http://ichef-1.bbci.co.uk/news/624/cpsprodpb/6C87/production/_89538772_89538771.jpg

this one is said being the Villabruna skull:
it seems neither on the Cro-Magnon's side (Arignacian?) nor on the Brünn-Capelle 's side;
quickly said "harmonic" face-skull so # Cro-M, and not so receding frontal so # Brünn-Capelle. Could be closer to the Chancelade model, a more "cerebral-skulled" pattern. But it seems stronger concerning the inferior jaw. Something modern yet. I hope we 'll have profil views of the new skulls we 'll have. The occipital and frontal lines are of importance for me. I think Chancelade was already incipiently mediterraneomorph, a tep towards some modern 'mediterraneans' types, the less 'westasian' ones, the more 'anatolian'-'western neareasterner' ones, speaking in a general way.
Here I make bets, nothing more: this Villabruna skull doesn't show evidence of crossing between the 2 older phyla (C-M, Br-Cap), when Loschbour could very well be one of this crossing results. So Villabruna could be a new phylum, with surely the same more ancient ancestors, but splitted from them since already a long enough time, and isolated for a time from the crossings which could have taken place between S-W France and Czechia.
???

As Fire-Haired pointed out in the thread about the Fu et al paper, the original study of the find described the head as "Caucasoid". They also provide a picture from the side. I hope the attachment function doesn't act up on me.

Click to enlarge.

7717

7718

I do see what you mean about it being more "modern" looking. Given what they're saying in Fu et al, a more "southern European", partly Mediterranean look would make sense.

Here's the paper to which Fire-Haired linked and from which the pictures come:
http://www.isita-org.com/jass/Contents/2008%20vol86/09_Vercelotti.pdf

"The Late Upper Paleolithic burial Villabruna 1 (Val Cismon, Belluno, Italy), directly dated to about 14,000 years ago (calibrated chronology), includes a well preserved skeleton accompanied by grave goods and covered with painted stones. The skeleton belongs to an adult male, about twenty-five years old, characterized by a relatively tall stature for the time period, short trunk and more linear body proportions than its contemporaries, similar to those of recent North-African populations. Multivariate statistical analysis of craniofacial characteristics place Villabruna 1 close to Le Bichon 1, a geographically and chronologically nearby specimen, suggesting genetic affinity among the last hunter and gatherers from the alpine region... Whereas the information on dietary habits drawn from dental wear is not conclusive, stable isotopes analysis points to a terrestrially based diet rich in animal proteins. Biomechanical study of major long bones indicates heightened overall robusticity and marked humeral asymmetry. These results suggest intense unimanual activity, possibly linked to repeated throwing movements in hunting, and the combined effect of mobile lifestyle and mountainous terrain, as far as the femur is concerned. Paleopathological analysis did not reveal signs of any major event which might help identify a possible cause of death. However, macroscopic and radiographic examination of the skull reveals traces of porotic hyperostosis, indicative of a healed anemic condition. Finally, localized tibial periostitis, probably of traumatic origin, and lumbar hyperlordosis associated with deformations of vertebral bodies and L5 spondylolysis provide evidence of additional, minor, pathological changes."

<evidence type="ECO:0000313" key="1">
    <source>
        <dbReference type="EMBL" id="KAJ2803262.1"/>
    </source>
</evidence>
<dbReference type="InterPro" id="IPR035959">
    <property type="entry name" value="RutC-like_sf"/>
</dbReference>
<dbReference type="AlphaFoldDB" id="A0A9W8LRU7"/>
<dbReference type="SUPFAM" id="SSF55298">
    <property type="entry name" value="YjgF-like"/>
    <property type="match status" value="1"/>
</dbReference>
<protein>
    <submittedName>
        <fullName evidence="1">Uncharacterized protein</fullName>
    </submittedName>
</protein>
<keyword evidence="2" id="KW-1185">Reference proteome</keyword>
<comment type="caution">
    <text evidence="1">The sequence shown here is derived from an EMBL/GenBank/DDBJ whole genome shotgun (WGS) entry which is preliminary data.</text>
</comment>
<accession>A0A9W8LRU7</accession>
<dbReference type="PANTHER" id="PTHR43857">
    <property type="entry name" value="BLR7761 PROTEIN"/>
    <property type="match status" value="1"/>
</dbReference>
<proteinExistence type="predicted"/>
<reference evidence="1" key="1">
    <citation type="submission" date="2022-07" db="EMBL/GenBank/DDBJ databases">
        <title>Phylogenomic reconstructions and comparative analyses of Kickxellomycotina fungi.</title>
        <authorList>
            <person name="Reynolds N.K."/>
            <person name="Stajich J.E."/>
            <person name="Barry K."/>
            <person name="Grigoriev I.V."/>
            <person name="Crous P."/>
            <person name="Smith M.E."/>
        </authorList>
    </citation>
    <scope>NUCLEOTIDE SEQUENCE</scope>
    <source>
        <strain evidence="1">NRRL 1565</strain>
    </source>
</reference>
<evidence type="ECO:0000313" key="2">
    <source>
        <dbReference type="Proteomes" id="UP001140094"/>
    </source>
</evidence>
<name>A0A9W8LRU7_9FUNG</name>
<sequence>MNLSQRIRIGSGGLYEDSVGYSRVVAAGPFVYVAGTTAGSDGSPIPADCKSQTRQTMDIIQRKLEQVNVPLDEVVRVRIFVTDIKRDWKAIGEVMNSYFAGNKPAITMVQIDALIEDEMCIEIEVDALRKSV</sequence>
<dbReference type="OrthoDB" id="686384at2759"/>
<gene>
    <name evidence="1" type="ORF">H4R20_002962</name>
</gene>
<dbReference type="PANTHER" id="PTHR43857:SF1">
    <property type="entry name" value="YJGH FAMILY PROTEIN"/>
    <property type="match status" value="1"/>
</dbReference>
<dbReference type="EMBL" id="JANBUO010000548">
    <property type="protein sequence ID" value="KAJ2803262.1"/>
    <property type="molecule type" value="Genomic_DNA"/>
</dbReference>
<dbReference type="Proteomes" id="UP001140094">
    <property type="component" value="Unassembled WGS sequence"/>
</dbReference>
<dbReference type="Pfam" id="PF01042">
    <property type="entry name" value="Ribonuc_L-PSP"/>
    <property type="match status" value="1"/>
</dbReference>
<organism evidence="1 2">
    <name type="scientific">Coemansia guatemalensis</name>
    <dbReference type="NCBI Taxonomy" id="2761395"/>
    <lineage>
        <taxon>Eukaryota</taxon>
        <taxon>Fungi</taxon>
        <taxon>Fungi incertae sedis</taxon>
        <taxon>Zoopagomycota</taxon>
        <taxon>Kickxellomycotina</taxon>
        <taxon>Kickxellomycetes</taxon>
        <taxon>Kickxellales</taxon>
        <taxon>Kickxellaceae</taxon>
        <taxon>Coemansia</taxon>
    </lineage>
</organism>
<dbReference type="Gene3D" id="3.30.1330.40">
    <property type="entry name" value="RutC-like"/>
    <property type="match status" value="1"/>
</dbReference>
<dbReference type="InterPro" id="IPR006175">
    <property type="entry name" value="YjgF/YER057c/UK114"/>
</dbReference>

Height was about 168.2cm. "According to Formicola and Giannecchini (1999), the average stature of the European LUP males is about 165.6 cm (SD = 3.5). Consequently, the estimate obtained for Villabruna 1 falls within the upper part of the range of its contemporaries."

"Intralimb indices of Villabruna 1 (RL/HL; TL/FL) provide values similar to those of the North African sample and intermediate between those exhibited by Sub-Saharan and European populations."

There's lots of graphs and charts of comparisons which I'm sure will make more sense to you than to me.

Fwiw, one of the charts in the Fu et al paper has Loschbour as 85% Villabruna, but Bichon is 100% Villabruna.

LeBrok
06-05-16, 03:06
Stubby nose typical for WHGs and ANE. Still fairly defined eyebrows. Fairly big teeth. Slanted forehead. I would love to see good profile and frontal though.
I think it has a very interesting bump in the middle of his forehead. He still looks like a hunter gatherer and like many northern Europeans today, but not very archaic like some old hunter gatherers.
His forehead is not that much slanted like Northern type of WHG.

MOESAN
06-05-16, 13:56
As Fire-Haired pointed out in the thread about the Fu et al paper, the original study of the find described the head as "Caucasoid". They also provide a picture from the side. I hope the attachment function doesn't act up on me.

Click to enlarge.

7717

7718

I do see what you mean about it being more "modern" looking. Given what they're saying in Fu et al, a more "southern European", partly Mediterranean look would make sense.

Here's the paper to which Fire-Haired linked and from which the pictures come:
http://www.isita-org.com/jass/Contents/2008%20vol86/09_Vercelotti.pdf